Summer Rain Brings Desert Flowers
Friday, July 06, 2007
We're posting a day early this week. Tomorrow is full of stuff to do and it's not ever here yet. So, early though we may be, welcome to "Here and Now" and the midpoint of summer. It'll be a hot time in the old town tonight and tomorrow and tomorrow and tomorrow....
Maybe some cool poetry will help.
We take up this week where we left off before, with more travel poems by Blaise Cendrars
Some crooks have just blown up the railway bridge
The coaches caught fire at the bottom of the valley
The injured swim in the boiling water from the disemboweled
Living torches run among the debris and spewing steam
Other coaches stay hanging 60 yards up
Men with flashlights and acetylene torches follow the trail down the
And the rescue is organized quietly and quickly
Under the cover of rushes and reeds of willow the waterfowl make a nice
Dawn is long in coming
But already a gleam of a hundred carpenters called by telegraph and
come by special train is busy rebuilding the bridge
Pass me the nails
VII Trestle Work
Should you come to a river or a deep valley
You go over it on a wooden bridge until the company receipts allow
them to build one of stone or iron
The American carpenters are unrivaled in the art of building them
They begin by laying a bed of hard rock
Then a first support goes up
Which supports a second than a third then a fourth
As many as are necessary to reach the height of the bank
On the last support two beams
On the two beams two rails
These daring constructions are reinforced by neither Saint Andrew's
crosses nor T girders
They are held only by a few smaller beams and a few spikes that
maintain the gauge of the trestles
And that's it
It's a bridge
A beautiful bridge
IX. The Thousand Islands
Around here the countryside is one of the most beautiful in North
The immense sheet of lake is a blue that's almost white
Hundreds and hundreds of little green islands float on the calm surface
of the clear water
The delicious cottages built in bright-colored brick give this landscape
the appearance of an enchanted kingdom
Luxurious maple mahogany boats elegantly decked out with flags and
covered with multicolored awnings come and go from one island to
Any suggestion of fatigue or labor of poverty is missing from this
gracious setting for multimillionaires
The sun disappears on the horizon of Lake Ontario
The clouds bathe their folds in vats of purple violet scarlet and orange
What a beautiful evening murmur Andrea and Frederika seated on the
terrace of a medieval castle
And the ten thousand motor boats reply to their ecstasy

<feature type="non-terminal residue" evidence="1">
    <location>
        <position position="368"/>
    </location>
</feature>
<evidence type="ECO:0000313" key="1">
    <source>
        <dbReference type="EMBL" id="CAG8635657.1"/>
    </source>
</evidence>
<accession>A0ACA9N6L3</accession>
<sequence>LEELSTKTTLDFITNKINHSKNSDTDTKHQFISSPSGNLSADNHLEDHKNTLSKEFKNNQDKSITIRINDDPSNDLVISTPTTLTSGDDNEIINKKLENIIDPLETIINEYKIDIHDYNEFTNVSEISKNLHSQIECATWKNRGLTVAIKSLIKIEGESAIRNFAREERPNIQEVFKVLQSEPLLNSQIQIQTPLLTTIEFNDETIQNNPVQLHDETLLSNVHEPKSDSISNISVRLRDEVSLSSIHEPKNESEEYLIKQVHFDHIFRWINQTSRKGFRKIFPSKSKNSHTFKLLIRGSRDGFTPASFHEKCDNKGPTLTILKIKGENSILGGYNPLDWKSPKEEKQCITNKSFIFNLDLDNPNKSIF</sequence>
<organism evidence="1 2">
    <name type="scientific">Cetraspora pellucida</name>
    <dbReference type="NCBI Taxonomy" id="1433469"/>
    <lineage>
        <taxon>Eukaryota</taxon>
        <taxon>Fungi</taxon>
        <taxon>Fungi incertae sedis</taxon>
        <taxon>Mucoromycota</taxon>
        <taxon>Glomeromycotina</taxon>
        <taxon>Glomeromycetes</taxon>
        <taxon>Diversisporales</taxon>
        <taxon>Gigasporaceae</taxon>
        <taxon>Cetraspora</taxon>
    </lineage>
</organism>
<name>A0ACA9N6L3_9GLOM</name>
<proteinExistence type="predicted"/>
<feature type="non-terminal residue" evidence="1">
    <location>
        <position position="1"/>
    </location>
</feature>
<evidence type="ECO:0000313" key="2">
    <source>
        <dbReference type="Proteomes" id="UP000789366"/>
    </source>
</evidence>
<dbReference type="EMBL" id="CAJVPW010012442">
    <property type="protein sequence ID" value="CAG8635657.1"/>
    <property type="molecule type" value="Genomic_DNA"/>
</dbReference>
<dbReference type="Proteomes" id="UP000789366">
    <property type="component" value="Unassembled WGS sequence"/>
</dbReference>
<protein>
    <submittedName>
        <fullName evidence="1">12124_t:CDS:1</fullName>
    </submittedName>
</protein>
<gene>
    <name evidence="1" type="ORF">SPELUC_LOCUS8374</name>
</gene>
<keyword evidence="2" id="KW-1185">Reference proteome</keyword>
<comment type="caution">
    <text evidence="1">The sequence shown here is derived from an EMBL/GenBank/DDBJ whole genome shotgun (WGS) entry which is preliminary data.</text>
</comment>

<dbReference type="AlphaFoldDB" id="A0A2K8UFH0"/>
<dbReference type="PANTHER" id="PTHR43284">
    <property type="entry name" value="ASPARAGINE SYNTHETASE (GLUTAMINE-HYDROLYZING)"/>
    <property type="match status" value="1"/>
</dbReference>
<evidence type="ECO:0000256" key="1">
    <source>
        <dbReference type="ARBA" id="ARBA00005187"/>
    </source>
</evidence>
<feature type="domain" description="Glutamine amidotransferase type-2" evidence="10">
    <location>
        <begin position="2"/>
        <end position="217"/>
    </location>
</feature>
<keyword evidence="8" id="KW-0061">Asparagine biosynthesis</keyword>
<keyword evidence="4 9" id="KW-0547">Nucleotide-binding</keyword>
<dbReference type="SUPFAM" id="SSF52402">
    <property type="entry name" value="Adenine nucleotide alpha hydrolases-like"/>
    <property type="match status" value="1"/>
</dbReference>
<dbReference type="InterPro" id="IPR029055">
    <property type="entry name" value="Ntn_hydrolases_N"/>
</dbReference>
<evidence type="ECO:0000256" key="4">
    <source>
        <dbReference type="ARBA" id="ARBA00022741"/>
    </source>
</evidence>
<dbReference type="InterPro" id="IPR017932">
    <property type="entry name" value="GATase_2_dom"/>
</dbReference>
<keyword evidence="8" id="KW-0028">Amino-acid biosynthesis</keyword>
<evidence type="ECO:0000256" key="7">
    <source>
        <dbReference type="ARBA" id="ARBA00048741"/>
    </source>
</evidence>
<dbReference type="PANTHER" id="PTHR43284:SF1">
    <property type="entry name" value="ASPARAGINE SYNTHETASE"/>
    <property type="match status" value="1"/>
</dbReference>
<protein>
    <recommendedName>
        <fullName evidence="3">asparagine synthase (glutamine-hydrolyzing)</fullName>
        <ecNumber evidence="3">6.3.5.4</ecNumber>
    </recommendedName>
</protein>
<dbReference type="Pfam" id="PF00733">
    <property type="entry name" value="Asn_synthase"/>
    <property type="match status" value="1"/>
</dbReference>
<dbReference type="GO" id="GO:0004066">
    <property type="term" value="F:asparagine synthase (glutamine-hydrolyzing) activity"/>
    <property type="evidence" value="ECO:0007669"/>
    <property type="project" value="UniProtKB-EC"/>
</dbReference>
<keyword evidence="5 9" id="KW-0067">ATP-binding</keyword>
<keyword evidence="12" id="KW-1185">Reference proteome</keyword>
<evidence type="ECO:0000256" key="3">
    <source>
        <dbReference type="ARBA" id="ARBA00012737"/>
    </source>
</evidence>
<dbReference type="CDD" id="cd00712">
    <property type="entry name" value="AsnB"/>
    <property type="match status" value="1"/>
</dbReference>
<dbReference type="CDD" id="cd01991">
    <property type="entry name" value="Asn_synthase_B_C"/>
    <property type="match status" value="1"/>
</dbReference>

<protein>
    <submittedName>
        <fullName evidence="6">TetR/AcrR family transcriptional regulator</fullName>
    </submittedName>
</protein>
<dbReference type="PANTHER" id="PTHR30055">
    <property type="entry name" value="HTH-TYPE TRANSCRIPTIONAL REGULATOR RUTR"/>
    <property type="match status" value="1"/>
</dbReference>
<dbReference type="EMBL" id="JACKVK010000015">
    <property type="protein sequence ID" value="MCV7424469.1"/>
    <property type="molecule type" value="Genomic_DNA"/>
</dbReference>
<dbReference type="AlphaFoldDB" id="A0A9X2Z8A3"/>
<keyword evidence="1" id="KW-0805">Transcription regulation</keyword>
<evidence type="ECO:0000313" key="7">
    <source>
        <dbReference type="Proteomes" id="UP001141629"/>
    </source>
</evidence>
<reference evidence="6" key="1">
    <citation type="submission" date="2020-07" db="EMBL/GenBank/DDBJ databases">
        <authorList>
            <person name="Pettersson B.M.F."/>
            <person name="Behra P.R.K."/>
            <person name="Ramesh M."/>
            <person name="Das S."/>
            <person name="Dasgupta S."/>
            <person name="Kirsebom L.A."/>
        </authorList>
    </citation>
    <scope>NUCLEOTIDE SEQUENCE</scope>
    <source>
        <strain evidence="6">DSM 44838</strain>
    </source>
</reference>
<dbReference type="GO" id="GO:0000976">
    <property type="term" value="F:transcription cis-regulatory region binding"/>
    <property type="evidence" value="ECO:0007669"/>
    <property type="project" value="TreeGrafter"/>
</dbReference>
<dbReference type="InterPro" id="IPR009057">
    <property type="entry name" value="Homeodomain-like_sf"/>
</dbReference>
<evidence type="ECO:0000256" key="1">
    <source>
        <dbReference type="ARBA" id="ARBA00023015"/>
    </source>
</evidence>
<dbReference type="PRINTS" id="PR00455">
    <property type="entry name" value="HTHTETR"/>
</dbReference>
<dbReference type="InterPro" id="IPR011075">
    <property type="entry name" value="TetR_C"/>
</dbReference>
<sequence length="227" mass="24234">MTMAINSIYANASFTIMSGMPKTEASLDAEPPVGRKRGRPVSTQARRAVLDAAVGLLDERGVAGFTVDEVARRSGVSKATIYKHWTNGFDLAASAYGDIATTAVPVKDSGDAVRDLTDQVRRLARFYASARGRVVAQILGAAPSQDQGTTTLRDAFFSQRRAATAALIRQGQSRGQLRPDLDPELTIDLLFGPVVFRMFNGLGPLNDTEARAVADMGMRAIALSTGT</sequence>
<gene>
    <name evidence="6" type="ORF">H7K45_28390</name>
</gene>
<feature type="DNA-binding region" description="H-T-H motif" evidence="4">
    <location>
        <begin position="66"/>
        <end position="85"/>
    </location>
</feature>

Visiting the green houses
The thermo-syphon maintains a constant temperature
The soil is saturated with formic acid with manganese and other
substance which give the vegetation tremendous strength
In one day the leaves grow the flowers bloom and the fruits ripen
Thanks to an ingenious device the roots are bathed in electric
current which guarantees this monstrous growth
Anti-hail guns explode nimbus and cumulus
We go back to town across the barren waste
The morning is radiant
The dark purple heather and golden broom still haven't shed their petals
The seagulls trace big circles in the light blue sky
More of Cendrars next week, when he leaves the east coast and goes west.
I share an on-line poetry workshop with Alice Folkart (along with most of the other web-poets I feature here). The workshop is on the Blueline Poetry Forum and the challenge of the workshop is to write a poem a day for at least 30 days. I've only recently come to the workshop to participate and, as of today, have only 77 days of poems. Some of the participants have as many as 600 or 700 days of writing a poem a day.
If you play the game, you are not only challenged to write every day, you also get to read a whole new crop of poems every day. Alice in particular has been posting some really sharp, enjoyable stuff.
So, this week, we have an Alice Extravaganza, featuring several of her poem-a-day poems.
Here they are.
Tokyo Cyber Cafe
My cubicle at WIP, the cyber cafe in Ogikubo,
third from the left, number 11, on the
fourth floor of a twelve-foot wide building,
above a bowling alley and darts club,
below, an indoor tennis academy,
and somewhere in here,
a dental surgeon and wigmaker,
not one in the same, I hope.
It's home to me, and they're very nice.
For about $5 an hour I get a good chair,
all the tea, coffee or corn soup I can consume
and a library of tens of thousands
of porno comic books to be read in private booths
way in the back, where it's dark and scary.
There are showers too, and towels and slippers
for sale along with bags of potato chips
and girlie magazines and any brand of cigarette you'd like.
I think I'm the only poet.
I'm certainly the only foreigner and maybe
the only non-smoker and non-porno reader-player in the place.
They don't bother me. I don't bother them.
Don't ask. Don't tell. People don't look at each other here.
The whole point is anonymity. Valuable commodity here
in Tokyo where everyone huddles together in the same living room
even in the park or on the sidewalk and especially in the train station.
Wet rag, jet lag, torn bag, Terminal sag,
bloodshot hag, no tail to wag,
too much mouse in too little hair,
breached, as they say in Japan, admonished me
"Close the shades!
This is a night flight,
sun comes up too soon as it is!"
They fed us something.